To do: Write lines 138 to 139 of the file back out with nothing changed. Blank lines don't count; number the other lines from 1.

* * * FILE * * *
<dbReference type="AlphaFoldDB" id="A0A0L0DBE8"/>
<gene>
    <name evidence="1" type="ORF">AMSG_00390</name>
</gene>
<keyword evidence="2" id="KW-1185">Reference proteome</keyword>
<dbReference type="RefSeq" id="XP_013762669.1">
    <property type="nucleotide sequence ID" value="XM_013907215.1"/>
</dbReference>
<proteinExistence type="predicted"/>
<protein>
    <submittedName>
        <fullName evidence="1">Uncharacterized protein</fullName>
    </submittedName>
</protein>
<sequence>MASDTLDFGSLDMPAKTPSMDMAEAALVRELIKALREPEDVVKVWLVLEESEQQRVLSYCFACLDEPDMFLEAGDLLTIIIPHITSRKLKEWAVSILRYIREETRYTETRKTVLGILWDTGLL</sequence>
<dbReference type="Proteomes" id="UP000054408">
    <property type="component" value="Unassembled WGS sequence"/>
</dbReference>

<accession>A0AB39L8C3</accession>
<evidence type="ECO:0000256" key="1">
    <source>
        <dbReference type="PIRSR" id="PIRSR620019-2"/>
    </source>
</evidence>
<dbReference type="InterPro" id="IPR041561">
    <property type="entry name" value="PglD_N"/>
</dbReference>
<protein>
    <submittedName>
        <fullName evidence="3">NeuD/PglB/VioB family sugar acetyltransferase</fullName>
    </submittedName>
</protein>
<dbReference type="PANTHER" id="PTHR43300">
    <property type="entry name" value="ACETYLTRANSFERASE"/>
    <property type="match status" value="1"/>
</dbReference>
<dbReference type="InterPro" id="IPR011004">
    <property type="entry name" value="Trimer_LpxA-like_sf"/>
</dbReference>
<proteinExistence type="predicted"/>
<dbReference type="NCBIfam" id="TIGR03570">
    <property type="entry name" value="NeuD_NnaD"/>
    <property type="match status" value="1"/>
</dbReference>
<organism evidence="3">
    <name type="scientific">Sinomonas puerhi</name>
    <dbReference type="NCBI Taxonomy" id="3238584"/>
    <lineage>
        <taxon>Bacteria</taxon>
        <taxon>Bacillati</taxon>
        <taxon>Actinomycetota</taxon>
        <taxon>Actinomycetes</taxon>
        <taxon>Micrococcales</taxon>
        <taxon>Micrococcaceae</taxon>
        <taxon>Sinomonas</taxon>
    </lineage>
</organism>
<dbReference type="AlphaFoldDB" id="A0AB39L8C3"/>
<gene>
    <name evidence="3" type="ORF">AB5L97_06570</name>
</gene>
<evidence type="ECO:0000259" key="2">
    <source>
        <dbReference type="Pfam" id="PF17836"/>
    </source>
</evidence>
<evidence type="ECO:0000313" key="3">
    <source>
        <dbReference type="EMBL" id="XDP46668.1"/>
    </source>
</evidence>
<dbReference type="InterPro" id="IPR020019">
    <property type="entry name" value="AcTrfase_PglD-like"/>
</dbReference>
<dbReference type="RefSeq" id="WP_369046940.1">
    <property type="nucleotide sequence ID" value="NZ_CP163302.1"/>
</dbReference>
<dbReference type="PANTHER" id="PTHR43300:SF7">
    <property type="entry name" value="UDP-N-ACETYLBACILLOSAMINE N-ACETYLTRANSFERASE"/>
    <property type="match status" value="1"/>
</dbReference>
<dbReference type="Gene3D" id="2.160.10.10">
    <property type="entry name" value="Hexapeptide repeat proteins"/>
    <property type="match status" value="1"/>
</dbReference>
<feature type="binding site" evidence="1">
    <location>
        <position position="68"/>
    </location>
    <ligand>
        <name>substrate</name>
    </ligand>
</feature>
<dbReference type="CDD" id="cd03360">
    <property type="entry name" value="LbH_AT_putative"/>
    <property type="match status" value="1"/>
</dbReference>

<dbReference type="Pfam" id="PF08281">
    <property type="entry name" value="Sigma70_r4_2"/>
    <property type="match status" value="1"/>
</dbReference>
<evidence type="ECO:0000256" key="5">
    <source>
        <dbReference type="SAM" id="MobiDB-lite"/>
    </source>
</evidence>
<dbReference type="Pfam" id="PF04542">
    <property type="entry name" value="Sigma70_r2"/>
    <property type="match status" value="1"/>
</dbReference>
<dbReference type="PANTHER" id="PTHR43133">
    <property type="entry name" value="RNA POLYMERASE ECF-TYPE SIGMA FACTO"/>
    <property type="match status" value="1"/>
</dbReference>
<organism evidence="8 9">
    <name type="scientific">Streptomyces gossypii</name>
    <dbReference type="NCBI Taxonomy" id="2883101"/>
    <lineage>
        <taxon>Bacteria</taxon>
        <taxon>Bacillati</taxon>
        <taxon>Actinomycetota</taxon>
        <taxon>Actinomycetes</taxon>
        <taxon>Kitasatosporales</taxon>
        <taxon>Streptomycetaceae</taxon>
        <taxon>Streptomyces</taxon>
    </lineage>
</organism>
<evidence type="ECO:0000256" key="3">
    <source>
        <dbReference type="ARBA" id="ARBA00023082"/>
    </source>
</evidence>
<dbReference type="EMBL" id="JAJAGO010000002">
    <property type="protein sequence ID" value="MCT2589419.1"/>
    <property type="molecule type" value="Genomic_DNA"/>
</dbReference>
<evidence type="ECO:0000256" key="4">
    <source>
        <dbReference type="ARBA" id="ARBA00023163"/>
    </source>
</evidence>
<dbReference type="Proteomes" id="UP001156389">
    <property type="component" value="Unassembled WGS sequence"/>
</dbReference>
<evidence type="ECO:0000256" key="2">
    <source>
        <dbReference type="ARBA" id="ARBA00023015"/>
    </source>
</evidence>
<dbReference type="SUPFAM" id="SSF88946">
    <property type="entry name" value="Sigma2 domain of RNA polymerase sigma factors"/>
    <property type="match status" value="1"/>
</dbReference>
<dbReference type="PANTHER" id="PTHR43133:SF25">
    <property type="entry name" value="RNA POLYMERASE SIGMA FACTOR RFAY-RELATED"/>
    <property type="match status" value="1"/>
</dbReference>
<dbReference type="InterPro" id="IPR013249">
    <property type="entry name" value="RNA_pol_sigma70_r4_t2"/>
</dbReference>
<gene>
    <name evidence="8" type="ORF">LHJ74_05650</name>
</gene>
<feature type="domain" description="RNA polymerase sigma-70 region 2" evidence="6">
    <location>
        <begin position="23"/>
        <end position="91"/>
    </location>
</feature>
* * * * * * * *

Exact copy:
    <source>
        <dbReference type="ARBA" id="ARBA00023163"/>